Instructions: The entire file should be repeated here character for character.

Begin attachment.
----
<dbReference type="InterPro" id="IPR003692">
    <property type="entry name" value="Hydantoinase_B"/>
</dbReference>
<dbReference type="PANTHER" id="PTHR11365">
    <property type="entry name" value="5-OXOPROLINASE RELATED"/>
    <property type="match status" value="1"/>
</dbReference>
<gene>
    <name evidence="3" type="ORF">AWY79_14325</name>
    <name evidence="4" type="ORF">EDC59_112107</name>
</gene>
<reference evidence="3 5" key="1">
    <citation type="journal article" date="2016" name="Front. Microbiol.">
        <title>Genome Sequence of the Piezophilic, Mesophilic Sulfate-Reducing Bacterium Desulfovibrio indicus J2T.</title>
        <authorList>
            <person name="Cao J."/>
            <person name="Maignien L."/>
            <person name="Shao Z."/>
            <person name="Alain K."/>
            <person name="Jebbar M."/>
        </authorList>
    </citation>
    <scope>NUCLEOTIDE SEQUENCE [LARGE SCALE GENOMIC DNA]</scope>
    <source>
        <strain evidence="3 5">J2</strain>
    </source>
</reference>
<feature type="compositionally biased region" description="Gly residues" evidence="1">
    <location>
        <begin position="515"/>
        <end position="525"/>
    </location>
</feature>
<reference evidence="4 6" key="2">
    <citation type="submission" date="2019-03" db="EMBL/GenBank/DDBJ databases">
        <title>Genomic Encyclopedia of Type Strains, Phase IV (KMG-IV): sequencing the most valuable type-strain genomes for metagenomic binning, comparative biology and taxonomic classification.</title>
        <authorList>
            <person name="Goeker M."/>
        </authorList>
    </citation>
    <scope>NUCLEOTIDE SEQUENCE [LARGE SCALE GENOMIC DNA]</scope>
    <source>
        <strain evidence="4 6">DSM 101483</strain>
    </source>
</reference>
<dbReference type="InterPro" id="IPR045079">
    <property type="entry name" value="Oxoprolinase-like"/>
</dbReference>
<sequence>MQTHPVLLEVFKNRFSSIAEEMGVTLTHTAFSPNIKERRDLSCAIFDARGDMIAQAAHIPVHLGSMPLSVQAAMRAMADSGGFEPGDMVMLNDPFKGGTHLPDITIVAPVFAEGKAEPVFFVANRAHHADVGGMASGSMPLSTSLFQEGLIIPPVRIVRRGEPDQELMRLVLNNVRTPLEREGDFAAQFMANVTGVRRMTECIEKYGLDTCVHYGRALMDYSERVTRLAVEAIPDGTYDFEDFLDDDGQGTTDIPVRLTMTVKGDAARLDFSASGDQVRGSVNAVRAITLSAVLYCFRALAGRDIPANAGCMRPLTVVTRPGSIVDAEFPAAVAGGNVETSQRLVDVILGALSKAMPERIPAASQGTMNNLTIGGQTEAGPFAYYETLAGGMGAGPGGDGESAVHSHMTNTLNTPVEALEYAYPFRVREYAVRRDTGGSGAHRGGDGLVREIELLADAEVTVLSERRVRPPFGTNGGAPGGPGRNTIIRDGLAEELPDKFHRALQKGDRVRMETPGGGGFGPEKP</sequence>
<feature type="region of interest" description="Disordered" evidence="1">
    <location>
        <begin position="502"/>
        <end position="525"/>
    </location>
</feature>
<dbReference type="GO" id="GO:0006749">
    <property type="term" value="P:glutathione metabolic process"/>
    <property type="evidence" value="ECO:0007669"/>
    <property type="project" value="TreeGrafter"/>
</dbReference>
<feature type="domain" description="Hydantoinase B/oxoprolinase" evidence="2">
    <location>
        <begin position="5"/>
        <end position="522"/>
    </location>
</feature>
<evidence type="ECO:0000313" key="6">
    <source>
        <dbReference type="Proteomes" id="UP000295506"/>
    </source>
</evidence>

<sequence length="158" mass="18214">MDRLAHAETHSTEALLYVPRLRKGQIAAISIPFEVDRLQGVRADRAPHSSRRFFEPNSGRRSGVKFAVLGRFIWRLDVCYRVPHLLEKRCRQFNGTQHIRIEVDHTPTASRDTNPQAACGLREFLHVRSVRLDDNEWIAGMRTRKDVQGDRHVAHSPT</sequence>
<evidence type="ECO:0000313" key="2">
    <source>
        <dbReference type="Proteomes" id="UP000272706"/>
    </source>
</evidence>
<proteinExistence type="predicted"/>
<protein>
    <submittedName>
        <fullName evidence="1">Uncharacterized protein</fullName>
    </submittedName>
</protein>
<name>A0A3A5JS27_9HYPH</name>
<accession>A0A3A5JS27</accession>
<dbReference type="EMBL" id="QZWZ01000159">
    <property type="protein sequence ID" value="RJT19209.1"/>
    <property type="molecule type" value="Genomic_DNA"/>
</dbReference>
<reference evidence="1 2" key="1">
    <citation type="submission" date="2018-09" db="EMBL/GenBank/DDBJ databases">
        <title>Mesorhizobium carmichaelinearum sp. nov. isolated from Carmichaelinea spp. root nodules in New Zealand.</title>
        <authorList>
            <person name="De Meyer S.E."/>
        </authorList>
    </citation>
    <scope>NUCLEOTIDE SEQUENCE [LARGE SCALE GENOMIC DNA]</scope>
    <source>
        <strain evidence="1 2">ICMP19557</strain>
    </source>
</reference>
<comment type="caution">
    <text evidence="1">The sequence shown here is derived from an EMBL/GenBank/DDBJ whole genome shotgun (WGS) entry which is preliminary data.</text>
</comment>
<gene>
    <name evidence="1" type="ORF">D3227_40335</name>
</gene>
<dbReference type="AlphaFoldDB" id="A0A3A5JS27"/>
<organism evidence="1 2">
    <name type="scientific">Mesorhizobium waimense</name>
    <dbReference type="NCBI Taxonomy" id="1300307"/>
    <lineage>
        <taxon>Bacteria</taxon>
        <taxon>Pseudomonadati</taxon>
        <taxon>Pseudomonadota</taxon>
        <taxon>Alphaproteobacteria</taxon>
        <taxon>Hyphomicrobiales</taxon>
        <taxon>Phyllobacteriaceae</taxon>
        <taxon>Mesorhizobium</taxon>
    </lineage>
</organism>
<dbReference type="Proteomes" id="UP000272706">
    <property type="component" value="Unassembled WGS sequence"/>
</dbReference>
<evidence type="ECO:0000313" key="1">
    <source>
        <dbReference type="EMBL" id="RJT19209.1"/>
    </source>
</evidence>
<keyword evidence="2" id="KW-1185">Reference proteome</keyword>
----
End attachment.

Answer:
<dbReference type="InterPro" id="IPR003692">
    <property type="entry name" value="Hydantoinase_B"/>
</dbReference>
<dbReference type="PANTHER" id="PTHR11365">
    <property type="entry name" value="5-OXOPROLINASE RELATED"/>
    <property type="match status" value="1"/>
</dbReference>
<gene>
    <name evidence="3" type="ORF">AWY79_14325</name>
    <name evidence="4" type="ORF">EDC59_112107</name>
</gene>
<reference evidence="3 5" key="1">
    <citation type="journal article" date="2016" name="Front. Microbiol.">
        <title>Genome Sequence of the Piezophilic, Mesophilic Sulfate-Reducing Bacterium Desulfovibrio indicus J2T.</title>
        <authorList>
            <person name="Cao J."/>
            <person name="Maignien L."/>
            <person name="Shao Z."/>
            <person name="Alain K."/>
            <person name="Jebbar M."/>
        </authorList>
    </citation>
    <scope>NUCLEOTIDE SEQUENCE [LARGE SCALE GENOMIC DNA]</scope>
    <source>
        <strain evidence="3 5">J2</strain>
    </source>
</reference>
<feature type="compositionally biased region" description="Gly residues" evidence="1">
    <location>
        <begin position="515"/>
        <end position="525"/>
    </location>
</feature>
<reference evidence="4 6" key="2">
    <citation type="submission" date="2019-03" db="EMBL/GenBank/DDBJ databases">
        <title>Genomic Encyclopedia of Type Strains, Phase IV (KMG-IV): sequencing the most valuable type-strain genomes for metagenomic binning, comparative biology and taxonomic classification.</title>
        <authorList>
            <person name="Goeker M."/>
        </authorList>
    </citation>
    <scope>NUCLEOTIDE SEQUENCE [LARGE SCALE GENOMIC DNA]</scope>
    <source>
        <strain evidence="4 6">DSM 101483</strain>
    </source>
</reference>
<dbReference type="InterPro" id="IPR045079">
    <property type="entry name" value="Oxoprolinase-like"/>
</dbReference>
<sequence>MQTHPVLLEVFKNRFSSIAEEMGVTLTHTAFSPNIKERRDLSCAIFDARGDMIAQAAHIPVHLGSMPLSVQAAMRAMADSGGFEPGDMVMLNDPFKGGTHLPDITIVAPVFAEGKAEPVFFVANRAHHADVGGMASGSMPLSTSLFQEGLIIPPVRIVRRGEPDQELMRLVLNNVRTPLEREGDFAAQFMANVTGVRRMTECIEKYGLDTCVHYGRALMDYSERVTRLAVEAIPDGTYDFEDFLDDDGQGTTDIPVRLTMTVKGDAARLDFSASGDQVRGSVNAVRAITLSAVLYCFRALAGRDIPANAGCMRPLTVVTRPGSIVDAEFPAAVAGGNVETSQRLVDVILGALSKAMPERIPAASQGTMNNLTIGGQTEAGPFAYYETLAGGMGAGPGGDGESAVHSHMTNTLNTPVEALEYAYPFRVREYAVRRDTGGSGAHRGGDGLVREIELLADAEVTVLSERRVRPPFGTNGGAPGGPGRNTIIRDGLAEELPDKFHRALQKGDRVRMETPGGGGFGPEKP</sequence>
<feature type="region of interest" description="Disordered" evidence="1">
    <location>
        <begin position="502"/>
        <end position="525"/>
    </location>
</feature>
<dbReference type="GO" id="GO:0006749">
    <property type="term" value="P:glutathione metabolic process"/>
    <property type="evidence" value="ECO:0007669"/>
    <property type="project" value="TreeGrafter"/>
</dbReference>
<feature type="domain" description="Hydantoinase B/oxoprolinase" evidence="2">
    <location>
        <begin position="5"/>
        <end position="522"/>
    </location>
</feature>
<evidence type="ECO:0000313" key="6">
    <source>
        <dbReference type="Proteomes" id="UP000295506"/>
    </source>
</evidence>

<sequence length="158" mass="18214">MDRLAHAETHSTEALLYVPRLRKGQIAAISIPFEVDRLQGVRADRAPHSSRRFFEPNSGRRSGVKFAVLGRFIWRLDVCYRVPHLLEKRCRQFNGTQHIRIEVDHTPTASRDTNPQAACGLREFLHVRSVRLDDNEWIAGMRTRKDVQGDRHVAHSPT</sequence>
<evidence type="ECO:0000313" key="2">
    <source>
        <dbReference type="Proteomes" id="UP000272706"/>
    </source>
</evidence>
<proteinExistence type="predicted"/>
<protein>
    <submittedName>
        <fullName evidence="1">Uncharacterized protein</fullName>
    </submittedName>
</protein>
<name>A0A3A5JS27_9HYPH</name>
<accession>A0A3A5JS27</accession>
<dbReference type="EMBL" id="QZWZ01000159">
    <property type="protein sequence ID" value="RJT19209.1"/>
    <property type="molecule type" value="Genomic_DNA"/>
</dbReference>
<reference evidence="1 2" key="1">
    <citation type="submission" date="2018-09" db="EMBL/GenBank/DDBJ databases">
        <title>Mesorhizobium carmichaelinearum sp. nov. isolated from Carmichaelinea spp. root nodules in New Zealand.</title>
        <authorList>
            <person name="De Meyer S.E."/>
        </authorList>
    </citation>
    <scope>NUCLEOTIDE SEQUENCE [LARGE SCALE GENOMIC DNA]</scope>
    <source>
        <strain evidence="1 2">ICMP19557</strain>
    </source>
</reference>
<comment type="caution">
    <text evidence="1">The sequence shown here is derived from an EMBL/GenBank/DDBJ whole genome shotgun (WGS) entry which is preliminary data.</text>
</comment>
<gene>
    <name evidence="1" type="ORF">D3227_40335</name>
</gene>
<dbReference type="AlphaFoldDB" id="A0A3A5JS27"/>
<organism evidence="1 2">
    <name type="scientific">Mesorhizobium waimense</name>
    <dbReference type="NCBI Taxonomy" id="1300307"/>
    <lineage>
        <taxon>Bacteria</taxon>
        <taxon>Pseudomonadati</taxon>
        <taxon>Pseudomonadota</taxon>
        <taxon>Alphaproteobacteria</taxon>
        <taxon>Hyphomicrobiales</taxon>
        <taxon>Phyllobacteriaceae</taxon>
        <taxon>Mesorhizobium</taxon>
    </lineage>
</organism>
<dbReference type="Proteomes" id="UP000272706">
    <property type="component" value="Unassembled WGS sequence"/>
</dbReference>
<evidence type="ECO:0000313" key="1">
    <source>
        <dbReference type="EMBL" id="RJT19209.1"/>
    </source>
</evidence>
<keyword evidence="2" id="KW-1185">Reference proteome</keyword>